Time for a Trim: More Follow-Up

February 16, 2009 at 4:34 AM (Happenings) ()

Mom hates my layers, but she’s acknowledged that the hair’s on my head and that I have to deal with it.  Her sister’s reaction was something like this:

“Turn around: let me see.  Oh my God, it’s so much better!  You know, I was JUST telling your mother how I wished you’d style your hair . . . this suits your face so nicely!” (Mom grumbles, and I beam.)


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Time for a Trim

February 13, 2009 at 7:59 PM (Happenings) (, , )

I typically put off haircuts for as long as possible when I’m in Boston.  Being a poor college student, it’s tricky for me to justify dropping $40.00+ on a trim, especially when my hair is so . . . generic.

God bless Valentine’s Day and the pressure it puts on women to look stunning for their significant others (or lack thereof, in which case they can only hope to 1) foster feelings of regret in former or would-be other halves, or 2) attract a last second romance).

My roommate received an E-mail from Giacomo & Rondi in Kenmore Square for a Valentine’s Day promotion: $15.00 off any service of $35.00 or more.  If I’m not mistaken, trims by junior stylists are $35.00.  Freshly trimmed locks for $20.00 plus tip by some fine stylists at Giacomo & Rondi (even junior stylists are nothing to sneeze at) are a bit more feasible within my measly budget.  Count me in.

Usually my cuts are fairly uneventful.  I’ve never been one to experiment much with my hair.  No layers, no angling, no colouring, nada.  In fifth grade I grew out my bangs, and that was the one major change I ever made to the growth on my scalp.  Not being one to spend much time on it, it would be silly for me to get a hairstyle that requires any type of maintenance beyond daily washing and conditioning.  On an ambitious day I may blowdry it.  In addition, I will never forget my mother’s last words to me before leaving Boston after moving me in before my freshman year: “If you cut your hair, I will cut your funds.”  Admittedly, I like having long hair, too, but heaven help me if my tastes ever changed.

Last November, I was home for Thanksgiving and convinced my mom while we were at the mall that I needed a trim.  She gave me some cash and went to continue her errands while I got the locks cleaned up.  For months, one of my good friends in Boston had been trying to convince me that I should angle my then 18-inch bangs to frame my face and to layer the rest of my hair.  She was also pushing for me to get lowlights, but I refused to even consider that idea.  The layers sounded tempting, though.  I could still keep my long hair, and perhaps have a bit more volume.  And the hair that hanged on the sides of my face reeeally weren’t doing much for me . . .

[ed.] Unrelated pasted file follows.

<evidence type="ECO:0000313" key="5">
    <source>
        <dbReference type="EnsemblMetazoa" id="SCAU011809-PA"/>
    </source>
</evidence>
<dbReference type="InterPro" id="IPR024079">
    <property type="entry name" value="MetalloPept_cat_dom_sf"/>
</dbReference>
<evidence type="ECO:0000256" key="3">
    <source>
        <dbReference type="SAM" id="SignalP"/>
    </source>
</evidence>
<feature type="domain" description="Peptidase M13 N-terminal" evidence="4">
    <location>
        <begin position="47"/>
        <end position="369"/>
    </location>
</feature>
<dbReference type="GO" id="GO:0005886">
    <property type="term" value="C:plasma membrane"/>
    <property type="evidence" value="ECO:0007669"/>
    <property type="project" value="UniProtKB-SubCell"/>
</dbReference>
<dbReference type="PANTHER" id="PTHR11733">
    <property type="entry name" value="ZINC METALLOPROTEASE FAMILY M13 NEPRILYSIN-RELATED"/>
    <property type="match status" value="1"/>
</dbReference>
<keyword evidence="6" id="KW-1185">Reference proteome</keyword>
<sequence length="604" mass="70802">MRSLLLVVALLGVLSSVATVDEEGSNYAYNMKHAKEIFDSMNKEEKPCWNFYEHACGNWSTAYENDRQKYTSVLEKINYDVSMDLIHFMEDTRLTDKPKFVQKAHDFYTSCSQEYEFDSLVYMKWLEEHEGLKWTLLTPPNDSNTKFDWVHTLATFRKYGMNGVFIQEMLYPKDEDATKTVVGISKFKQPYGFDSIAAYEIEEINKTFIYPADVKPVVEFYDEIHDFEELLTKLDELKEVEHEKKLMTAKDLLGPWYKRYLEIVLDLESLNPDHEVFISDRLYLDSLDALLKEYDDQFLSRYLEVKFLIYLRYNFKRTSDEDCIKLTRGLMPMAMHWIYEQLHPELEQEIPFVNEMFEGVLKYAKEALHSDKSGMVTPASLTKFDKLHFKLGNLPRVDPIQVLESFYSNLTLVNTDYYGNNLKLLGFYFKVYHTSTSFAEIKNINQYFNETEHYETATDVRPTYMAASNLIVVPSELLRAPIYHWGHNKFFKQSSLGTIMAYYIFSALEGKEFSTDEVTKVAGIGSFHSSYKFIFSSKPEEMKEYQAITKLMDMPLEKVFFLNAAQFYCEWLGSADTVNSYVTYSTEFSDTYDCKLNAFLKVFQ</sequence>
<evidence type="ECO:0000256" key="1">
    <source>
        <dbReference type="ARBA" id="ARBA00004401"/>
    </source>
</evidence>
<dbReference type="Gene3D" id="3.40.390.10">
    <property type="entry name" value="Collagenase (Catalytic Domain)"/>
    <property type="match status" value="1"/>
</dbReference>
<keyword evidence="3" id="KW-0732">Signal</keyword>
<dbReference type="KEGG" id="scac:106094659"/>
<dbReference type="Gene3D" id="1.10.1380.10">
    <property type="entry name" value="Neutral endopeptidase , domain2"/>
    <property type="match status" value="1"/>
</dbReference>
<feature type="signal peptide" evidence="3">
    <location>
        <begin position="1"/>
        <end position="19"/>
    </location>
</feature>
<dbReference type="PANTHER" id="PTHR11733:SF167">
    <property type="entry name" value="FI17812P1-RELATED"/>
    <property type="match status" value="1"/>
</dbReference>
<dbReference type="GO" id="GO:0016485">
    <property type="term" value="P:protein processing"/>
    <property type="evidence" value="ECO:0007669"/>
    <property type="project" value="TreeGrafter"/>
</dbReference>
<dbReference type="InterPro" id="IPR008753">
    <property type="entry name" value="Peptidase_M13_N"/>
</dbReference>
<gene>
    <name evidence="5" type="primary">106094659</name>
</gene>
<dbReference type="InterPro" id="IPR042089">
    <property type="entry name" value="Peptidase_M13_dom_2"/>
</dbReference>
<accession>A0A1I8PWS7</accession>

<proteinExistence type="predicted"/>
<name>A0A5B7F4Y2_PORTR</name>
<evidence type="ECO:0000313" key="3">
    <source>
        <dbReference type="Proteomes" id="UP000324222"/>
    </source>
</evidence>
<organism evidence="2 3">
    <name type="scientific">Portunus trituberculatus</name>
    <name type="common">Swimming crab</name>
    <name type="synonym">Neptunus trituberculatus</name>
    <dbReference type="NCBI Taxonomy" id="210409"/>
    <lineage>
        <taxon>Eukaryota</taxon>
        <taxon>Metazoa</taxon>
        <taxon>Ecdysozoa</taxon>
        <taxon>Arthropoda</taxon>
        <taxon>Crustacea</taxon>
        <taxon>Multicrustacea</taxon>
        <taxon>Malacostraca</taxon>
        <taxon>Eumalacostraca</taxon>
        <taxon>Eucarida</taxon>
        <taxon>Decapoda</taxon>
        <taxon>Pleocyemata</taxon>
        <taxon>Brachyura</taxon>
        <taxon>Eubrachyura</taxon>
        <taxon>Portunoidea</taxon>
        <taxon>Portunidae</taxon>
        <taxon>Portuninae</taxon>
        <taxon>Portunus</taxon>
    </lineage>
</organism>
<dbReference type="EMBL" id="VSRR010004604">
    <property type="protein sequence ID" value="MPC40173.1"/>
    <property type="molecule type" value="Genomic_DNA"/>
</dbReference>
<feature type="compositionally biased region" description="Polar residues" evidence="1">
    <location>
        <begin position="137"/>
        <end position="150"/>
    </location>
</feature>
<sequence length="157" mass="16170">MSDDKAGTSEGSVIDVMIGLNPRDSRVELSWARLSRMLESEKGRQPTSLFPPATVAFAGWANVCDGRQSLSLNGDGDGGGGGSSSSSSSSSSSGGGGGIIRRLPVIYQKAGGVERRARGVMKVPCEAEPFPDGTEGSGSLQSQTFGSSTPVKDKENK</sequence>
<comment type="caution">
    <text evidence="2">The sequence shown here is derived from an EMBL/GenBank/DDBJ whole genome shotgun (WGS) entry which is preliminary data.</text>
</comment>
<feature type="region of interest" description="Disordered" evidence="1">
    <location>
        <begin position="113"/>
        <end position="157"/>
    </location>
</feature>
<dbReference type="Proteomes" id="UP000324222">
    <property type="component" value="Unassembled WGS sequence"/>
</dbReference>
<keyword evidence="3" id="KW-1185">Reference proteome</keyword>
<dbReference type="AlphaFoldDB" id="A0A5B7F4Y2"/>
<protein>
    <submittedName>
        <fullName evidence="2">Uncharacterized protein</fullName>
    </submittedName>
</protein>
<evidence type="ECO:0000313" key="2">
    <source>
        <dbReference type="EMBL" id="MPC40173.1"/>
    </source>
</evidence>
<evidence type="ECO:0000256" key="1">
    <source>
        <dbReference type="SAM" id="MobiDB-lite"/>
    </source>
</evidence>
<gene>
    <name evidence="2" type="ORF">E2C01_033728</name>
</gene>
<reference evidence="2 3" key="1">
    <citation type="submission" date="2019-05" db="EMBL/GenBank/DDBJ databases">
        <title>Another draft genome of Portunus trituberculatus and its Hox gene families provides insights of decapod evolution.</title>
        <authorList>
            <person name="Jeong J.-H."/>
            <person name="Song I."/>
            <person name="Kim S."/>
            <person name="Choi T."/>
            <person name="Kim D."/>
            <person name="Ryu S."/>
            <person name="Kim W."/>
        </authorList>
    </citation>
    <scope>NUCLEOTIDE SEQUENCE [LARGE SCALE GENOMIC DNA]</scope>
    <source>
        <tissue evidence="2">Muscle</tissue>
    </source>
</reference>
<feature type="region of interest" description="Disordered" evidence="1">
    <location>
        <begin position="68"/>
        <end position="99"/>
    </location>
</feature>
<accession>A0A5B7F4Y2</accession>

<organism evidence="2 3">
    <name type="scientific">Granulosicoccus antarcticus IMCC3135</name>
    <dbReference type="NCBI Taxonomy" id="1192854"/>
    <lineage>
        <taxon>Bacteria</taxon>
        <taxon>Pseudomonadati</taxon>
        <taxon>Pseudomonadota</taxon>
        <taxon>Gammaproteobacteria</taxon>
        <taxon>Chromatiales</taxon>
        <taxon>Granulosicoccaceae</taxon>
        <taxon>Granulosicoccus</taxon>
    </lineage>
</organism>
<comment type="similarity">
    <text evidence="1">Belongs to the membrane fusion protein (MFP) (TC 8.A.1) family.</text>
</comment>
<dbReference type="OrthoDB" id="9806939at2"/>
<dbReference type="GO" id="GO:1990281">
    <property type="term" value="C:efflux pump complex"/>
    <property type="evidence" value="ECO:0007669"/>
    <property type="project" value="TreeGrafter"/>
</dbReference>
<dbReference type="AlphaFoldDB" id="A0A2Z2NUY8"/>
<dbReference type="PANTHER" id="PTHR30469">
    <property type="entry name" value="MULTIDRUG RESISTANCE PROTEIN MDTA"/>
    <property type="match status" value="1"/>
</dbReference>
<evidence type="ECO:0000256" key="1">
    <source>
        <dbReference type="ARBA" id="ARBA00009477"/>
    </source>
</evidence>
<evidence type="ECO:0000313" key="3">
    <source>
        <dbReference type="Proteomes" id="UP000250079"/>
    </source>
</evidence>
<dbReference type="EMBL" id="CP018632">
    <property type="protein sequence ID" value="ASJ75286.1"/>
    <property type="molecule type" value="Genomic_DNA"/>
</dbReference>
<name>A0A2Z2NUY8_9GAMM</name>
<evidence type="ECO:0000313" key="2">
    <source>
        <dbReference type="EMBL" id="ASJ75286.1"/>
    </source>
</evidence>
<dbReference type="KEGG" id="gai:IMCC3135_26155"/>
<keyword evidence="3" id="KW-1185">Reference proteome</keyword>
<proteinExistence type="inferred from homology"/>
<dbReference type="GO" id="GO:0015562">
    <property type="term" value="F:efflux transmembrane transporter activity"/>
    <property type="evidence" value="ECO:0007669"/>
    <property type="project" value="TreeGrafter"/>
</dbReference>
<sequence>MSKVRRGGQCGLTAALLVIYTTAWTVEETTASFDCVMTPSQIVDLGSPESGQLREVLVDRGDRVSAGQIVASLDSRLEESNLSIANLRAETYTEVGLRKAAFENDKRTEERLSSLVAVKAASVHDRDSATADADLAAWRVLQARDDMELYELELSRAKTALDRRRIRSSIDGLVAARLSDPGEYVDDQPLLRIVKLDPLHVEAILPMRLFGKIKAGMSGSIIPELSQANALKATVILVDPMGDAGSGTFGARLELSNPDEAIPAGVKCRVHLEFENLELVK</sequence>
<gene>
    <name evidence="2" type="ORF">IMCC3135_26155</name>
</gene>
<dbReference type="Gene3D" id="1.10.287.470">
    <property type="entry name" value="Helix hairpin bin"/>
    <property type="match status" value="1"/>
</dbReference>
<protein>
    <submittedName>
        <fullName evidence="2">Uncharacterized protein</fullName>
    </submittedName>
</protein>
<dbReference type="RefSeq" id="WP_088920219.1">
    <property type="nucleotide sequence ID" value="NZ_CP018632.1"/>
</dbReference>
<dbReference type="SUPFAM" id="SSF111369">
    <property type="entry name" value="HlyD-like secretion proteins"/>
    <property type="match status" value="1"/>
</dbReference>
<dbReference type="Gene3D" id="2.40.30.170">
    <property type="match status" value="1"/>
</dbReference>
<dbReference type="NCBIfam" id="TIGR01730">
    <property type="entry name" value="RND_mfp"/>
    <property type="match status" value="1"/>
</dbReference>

I walked into the salon feeling just a little adventurous.  The last time I made any major change to my hair treatment since fifth grade was switching from Suave products to John Frieda Sheer Blonde products (which I love, by the way).  My stylist couldn’t have been older than I, and as I explained that I was looking to give my hair a bit of lift, she beamed and made the same suggestion about my former bangs that my friend had.  “Sounds great.  Go for it.”

Minutes later, the hair that framed my face barely touched my shoulders, and I was thrilled.  As my stylist started to separate the rest of my hair, she made a suggestion about giving my hair some layers, and seeing how well her first snips had turned out, I eagerly agreed.  “I like you,” she laughed, “It’s always fun when people are open to new looks.”  What could I say?  I liked how my hair was looking so far, and my stylist had no grudge against me (after all, I’d only met her maybe 10 minutes earlier), so I trusted her judgment.

That was when Mom got back.

She took one look at my shorter forelocks, and if looks could kill, I’d certainly be suffering from at least a flesh wound.  I didn’t understand.  My hair was still plenty long, and both my stylist and I thought that I was looking pretty good.  I tried to talk to her, but she was suddenly busy glaring at a wall.  My stylist looked as confused as I was, and lowered her voice to ensure that my mom couldn’t hear.

“Is she mad?”

“Yeah,” I whispered back, “I’m not exactly sure why, though.”

“Should we skip the layers today?”

“Better hold off this time.  If the bangs bugged her this much, I’m guessing that layers should probably wait for a while.”

We didn’t chat much as she trimmed the rest of my hair, but I still thanked her repeatedly once she finished up.  Mom may not have liked my hair, but it was attached to my head and I liked it.  “We’ll have to shoot for layers next time,” I promised.

I’m still not exactly sure why my mom was so upset about the hair.  It was still long, extending beyond my shoulder blades.  She had said something about the hair framing my face not sitting behind my shoulders and looking unprofessional, but I didn’t think much of it.  Purple hair is unprofessional.  If a few strands are that much of a distraction, I can always pull them back.

It’s been several months, and I’ve yet to try my layers.  Every time I’ve been home since November, I haven’t dared to so much as breathe the word “haircut.”  Mom’s probably worried I’ll completely lose it and get a crew-cut next time I set foot in a salon.  The split ends have been getting worse and worse, but without Mom paying for haircuts at home and with my frequently empty wallet, going for a trim just hasn’t been in the cards for me.

Until today.

I have an appointment at 6.00 P.M. at Giacomo & Rondi, where I have occasionally splurged on standard trims and have never been disappointed (up-dos are a different story . . .).  I’m in Boston.  Mom’s back home.  Today, I’m getting my layers.

Today’s Distractions
Russell’s lesson
Underworld 3

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